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From "Boyle Owen" <Owen.Bo...@swx.com>
Subject RE: htaccess question
Date Tue, 20 Aug 2002 09:44:06 GMT
>From the point-of-view of server efficiency, I would say that the order of preference for
where to process user requests would be:

(1) httpd.conf
(2) .htaccess
(3) external PHP scripts

My reasoning behind this is:

(1) httpd.conf directives are loaded into memory at startup and processed by httpd which is
a compiled program written in C. This has got to be fastest.
(2) .htaccess files are read anew every time the server goes into the directory. Although
this is done by httpd (therefore fast) it still has the overhead of opening a file and reading
it (i.e. disk access, assigning filehandles etc.) so is slower than the same directives in
httpd.conf.
(3) External PHP scripts are parsed by an interpreter which has to be fired up, read in the
script (file access as above) and then processed by the interpreter (on average, a perl program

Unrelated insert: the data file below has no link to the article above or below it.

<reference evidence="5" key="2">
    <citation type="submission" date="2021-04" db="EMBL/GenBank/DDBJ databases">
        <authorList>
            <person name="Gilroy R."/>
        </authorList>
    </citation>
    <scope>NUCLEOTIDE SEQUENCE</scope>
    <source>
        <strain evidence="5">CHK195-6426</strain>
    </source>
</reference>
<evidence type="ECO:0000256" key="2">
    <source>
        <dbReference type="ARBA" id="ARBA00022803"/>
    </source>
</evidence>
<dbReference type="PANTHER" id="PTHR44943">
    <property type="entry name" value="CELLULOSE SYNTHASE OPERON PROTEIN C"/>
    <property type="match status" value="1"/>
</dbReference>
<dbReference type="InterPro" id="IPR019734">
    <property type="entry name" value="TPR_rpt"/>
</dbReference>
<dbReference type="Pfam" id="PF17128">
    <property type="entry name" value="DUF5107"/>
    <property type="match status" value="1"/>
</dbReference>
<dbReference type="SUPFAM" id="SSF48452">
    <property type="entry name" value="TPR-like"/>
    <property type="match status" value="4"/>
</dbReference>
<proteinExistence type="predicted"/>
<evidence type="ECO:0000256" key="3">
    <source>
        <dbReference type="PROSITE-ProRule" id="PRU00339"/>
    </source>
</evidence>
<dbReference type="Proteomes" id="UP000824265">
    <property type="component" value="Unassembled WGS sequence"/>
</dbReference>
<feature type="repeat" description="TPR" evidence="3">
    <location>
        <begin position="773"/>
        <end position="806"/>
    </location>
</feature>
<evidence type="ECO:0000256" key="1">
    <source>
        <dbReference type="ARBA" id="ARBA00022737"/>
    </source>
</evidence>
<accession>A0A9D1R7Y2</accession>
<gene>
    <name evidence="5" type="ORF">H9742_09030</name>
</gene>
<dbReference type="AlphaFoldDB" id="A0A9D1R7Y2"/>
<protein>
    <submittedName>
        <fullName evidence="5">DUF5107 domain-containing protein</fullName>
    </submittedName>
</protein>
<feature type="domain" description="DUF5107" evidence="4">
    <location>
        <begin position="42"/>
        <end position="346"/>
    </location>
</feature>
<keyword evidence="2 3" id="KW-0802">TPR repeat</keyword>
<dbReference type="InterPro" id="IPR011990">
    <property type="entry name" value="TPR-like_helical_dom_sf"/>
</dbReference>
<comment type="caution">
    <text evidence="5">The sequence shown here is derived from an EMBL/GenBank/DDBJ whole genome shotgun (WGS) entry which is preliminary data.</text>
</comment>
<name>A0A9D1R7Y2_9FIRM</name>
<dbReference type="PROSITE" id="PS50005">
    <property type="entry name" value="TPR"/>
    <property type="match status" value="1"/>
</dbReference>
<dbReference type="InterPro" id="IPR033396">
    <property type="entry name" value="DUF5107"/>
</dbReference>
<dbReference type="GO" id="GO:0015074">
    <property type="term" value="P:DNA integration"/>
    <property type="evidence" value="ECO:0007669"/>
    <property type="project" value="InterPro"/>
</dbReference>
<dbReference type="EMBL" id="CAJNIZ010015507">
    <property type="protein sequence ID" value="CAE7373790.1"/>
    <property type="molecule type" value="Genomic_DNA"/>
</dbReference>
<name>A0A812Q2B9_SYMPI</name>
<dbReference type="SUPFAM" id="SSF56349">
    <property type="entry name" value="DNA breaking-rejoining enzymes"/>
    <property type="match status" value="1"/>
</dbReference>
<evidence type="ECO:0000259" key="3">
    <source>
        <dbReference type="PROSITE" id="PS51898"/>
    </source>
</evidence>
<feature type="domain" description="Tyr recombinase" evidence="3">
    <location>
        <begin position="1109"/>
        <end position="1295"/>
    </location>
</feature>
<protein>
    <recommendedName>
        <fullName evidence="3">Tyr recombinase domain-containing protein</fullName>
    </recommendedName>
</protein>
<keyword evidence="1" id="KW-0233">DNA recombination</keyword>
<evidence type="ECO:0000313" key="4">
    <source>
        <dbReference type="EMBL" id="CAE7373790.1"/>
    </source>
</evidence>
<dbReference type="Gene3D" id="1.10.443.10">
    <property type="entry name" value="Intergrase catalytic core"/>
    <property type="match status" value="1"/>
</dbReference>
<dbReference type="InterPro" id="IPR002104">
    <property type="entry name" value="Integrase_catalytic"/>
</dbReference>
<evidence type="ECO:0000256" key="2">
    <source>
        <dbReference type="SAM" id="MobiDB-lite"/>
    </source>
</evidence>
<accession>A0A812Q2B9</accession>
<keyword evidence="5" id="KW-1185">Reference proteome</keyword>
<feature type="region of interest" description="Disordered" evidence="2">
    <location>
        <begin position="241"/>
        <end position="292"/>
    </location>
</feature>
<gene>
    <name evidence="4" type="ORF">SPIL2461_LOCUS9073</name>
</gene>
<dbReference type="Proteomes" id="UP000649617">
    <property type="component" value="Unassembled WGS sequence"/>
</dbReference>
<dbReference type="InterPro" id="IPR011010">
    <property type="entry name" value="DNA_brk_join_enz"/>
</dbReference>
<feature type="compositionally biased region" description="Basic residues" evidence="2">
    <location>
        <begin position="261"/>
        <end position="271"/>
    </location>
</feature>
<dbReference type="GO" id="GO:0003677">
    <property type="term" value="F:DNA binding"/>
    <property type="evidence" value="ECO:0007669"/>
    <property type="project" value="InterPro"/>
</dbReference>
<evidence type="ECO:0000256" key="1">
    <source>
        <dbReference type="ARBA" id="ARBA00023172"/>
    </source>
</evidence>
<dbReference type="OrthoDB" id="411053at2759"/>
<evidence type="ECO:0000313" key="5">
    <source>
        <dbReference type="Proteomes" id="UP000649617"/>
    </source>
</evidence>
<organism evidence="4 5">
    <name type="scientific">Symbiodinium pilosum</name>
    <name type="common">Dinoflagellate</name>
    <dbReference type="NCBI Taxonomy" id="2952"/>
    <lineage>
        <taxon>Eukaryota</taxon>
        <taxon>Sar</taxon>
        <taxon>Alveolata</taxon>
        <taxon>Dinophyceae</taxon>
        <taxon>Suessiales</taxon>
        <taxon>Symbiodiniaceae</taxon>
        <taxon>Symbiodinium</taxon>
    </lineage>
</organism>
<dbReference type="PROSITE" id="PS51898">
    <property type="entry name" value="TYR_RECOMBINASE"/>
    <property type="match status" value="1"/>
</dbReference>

is 20 times slower than the equivalent code written in C). This is slowest of all.

However, from the point-of-view of user efficiency, the order is exactly the reverse:

(1) Changes to httpd.conf require at least a graceful restart to take effect - risky (if you
screw up), time-consuming and manual.
(2) .htaccess changes don't need a restart but the directives, although powerful, may not
achieve exactly what you want (also applies to (1)).
(3) External scripting languages allow the full power of perl to be applied which enables
you to do whatever you want - limited only by your imagination.

The moral: It all depends on your point-of-view.

Rgds,

Owen Boyle
 



>-----Original Message-----
>From: Andy Kriger [mailto:andy.kriger@verizon.net]
>Sent: Dienstag, 20. August 2002 07:04
>To: Apache Users
>Subject: htaccess question
>
>
>I am using Apache on a shared host, so all of my configuration
>customizations are in .htaccess. It seems like there are 
>things that can be
>done at the server htaccess level or in a PHP file (or JSP or Perl or
>whatever your scripting lang of choice). For example, mod_rewrite can
>redirect to the root and then you can do your processing from 
>there in PHP
>or you can do it all in htaccess.
>
>What I'm wondering is this (being relatively new to the 
>under-the-hood stuff
>of webservers) - in your experience, which is better for performance,
>security, and ease of maintanance?
>
>thx
>andy
>
>
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